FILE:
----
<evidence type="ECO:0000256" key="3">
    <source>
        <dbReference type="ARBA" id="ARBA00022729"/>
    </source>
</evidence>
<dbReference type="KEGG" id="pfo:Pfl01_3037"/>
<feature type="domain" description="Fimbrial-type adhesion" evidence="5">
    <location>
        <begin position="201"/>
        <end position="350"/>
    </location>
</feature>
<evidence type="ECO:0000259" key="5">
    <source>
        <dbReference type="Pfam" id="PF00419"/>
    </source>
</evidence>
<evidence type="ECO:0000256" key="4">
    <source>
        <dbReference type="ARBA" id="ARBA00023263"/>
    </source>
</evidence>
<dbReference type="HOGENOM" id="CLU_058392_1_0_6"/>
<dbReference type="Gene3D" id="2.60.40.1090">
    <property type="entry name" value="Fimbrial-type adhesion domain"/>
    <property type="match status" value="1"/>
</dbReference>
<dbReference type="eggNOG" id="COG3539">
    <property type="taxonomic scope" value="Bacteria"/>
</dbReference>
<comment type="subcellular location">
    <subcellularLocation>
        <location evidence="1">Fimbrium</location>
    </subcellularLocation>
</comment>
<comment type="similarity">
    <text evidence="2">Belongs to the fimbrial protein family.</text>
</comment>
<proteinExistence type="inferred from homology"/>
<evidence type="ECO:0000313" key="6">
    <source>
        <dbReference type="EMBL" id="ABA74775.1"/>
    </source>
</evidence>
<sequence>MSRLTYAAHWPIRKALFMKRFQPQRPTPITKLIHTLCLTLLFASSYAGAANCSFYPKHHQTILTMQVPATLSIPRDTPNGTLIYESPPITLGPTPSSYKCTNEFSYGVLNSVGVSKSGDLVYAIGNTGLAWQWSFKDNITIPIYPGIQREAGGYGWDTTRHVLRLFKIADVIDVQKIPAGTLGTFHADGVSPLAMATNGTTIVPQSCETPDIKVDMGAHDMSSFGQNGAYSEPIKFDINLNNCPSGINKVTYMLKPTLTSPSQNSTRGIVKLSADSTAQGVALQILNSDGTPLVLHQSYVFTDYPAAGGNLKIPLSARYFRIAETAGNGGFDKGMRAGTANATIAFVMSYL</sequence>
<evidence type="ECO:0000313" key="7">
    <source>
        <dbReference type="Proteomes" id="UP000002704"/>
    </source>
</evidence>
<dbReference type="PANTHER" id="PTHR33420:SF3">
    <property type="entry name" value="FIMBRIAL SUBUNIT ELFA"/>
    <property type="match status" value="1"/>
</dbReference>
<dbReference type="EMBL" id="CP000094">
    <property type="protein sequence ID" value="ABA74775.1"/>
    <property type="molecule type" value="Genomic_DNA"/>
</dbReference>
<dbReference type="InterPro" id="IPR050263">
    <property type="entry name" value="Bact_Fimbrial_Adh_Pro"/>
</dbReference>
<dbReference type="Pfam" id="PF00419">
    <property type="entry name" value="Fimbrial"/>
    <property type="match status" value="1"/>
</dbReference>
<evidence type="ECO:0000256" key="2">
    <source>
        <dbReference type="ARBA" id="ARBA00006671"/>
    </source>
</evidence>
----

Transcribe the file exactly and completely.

<evidence type="ECO:0000256" key="3">
    <source>
        <dbReference type="ARBA" id="ARBA00022729"/>
    </source>
</evidence>
<dbReference type="KEGG" id="pfo:Pfl01_3037"/>
<feature type="domain" description="Fimbrial-type adhesion" evidence="5">
    <location>
        <begin position="201"/>
        <end position="350"/>
    </location>
</feature>
<evidence type="ECO:0000259" key="5">
    <source>
        <dbReference type="Pfam" id="PF00419"/>
    </source>
</evidence>
<evidence type="ECO:0000256" key="4">
    <source>
        <dbReference type="ARBA" id="ARBA00023263"/>
    </source>
</evidence>
<dbReference type="HOGENOM" id="CLU_058392_1_0_6"/>
<dbReference type="Gene3D" id="2.60.40.1090">
    <property type="entry name" value="Fimbrial-type adhesion domain"/>
    <property type="match status" value="1"/>
</dbReference>
<dbReference type="eggNOG" id="COG3539">
    <property type="taxonomic scope" value="Bacteria"/>
</dbReference>
<comment type="subcellular location">
    <subcellularLocation>
        <location evidence="1">Fimbrium</location>
    </subcellularLocation>
</comment>
<comment type="similarity">
    <text evidence="2">Belongs to the fimbrial protein family.</text>
</comment>
<proteinExistence type="inferred from homology"/>
<evidence type="ECO:0000313" key="6">
    <source>
        <dbReference type="EMBL" id="ABA74775.1"/>
    </source>
</evidence>
<sequence>MSRLTYAAHWPIRKALFMKRFQPQRPTPITKLIHTLCLTLLFASSYAGAANCSFYPKHHQTILTMQVPATLSIPRDTPNGTLIYESPPITLGPTPSSYKCTNEFSYGVLNSVGVSKSGDLVYAIGNTGLAWQWSFKDNITIPIYPGIQREAGGYGWDTTRHVLRLFKIADVIDVQKIPAGTLGTFHADGVSPLAMATNGTTIVPQSCETPDIKVDMGAHDMSSFGQNGAYSEPIKFDINLNNCPSGINKVTYMLKPTLTSPSQNSTRGIVKLSADSTAQGVALQILNSDGTPLVLHQSYVFTDYPAAGGNLKIPLSARYFRIAETAGNGGFDKGMRAGTANATIAFVMSYL</sequence>
<evidence type="ECO:0000313" key="7">
    <source>
        <dbReference type="Proteomes" id="UP000002704"/>
    </source>
</evidence>
<dbReference type="PANTHER" id="PTHR33420:SF3">
    <property type="entry name" value="FIMBRIAL SUBUNIT ELFA"/>
    <property type="match status" value="1"/>
</dbReference>
<dbReference type="EMBL" id="CP000094">
    <property type="protein sequence ID" value="ABA74775.1"/>
    <property type="molecule type" value="Genomic_DNA"/>
</dbReference>
<dbReference type="InterPro" id="IPR050263">
    <property type="entry name" value="Bact_Fimbrial_Adh_Pro"/>
</dbReference>
<dbReference type="Pfam" id="PF00419">
    <property type="entry name" value="Fimbrial"/>
    <property type="match status" value="1"/>
</dbReference>
<evidence type="ECO:0000256" key="2">
    <source>
        <dbReference type="ARBA" id="ARBA00006671"/>
    </source>
</evidence>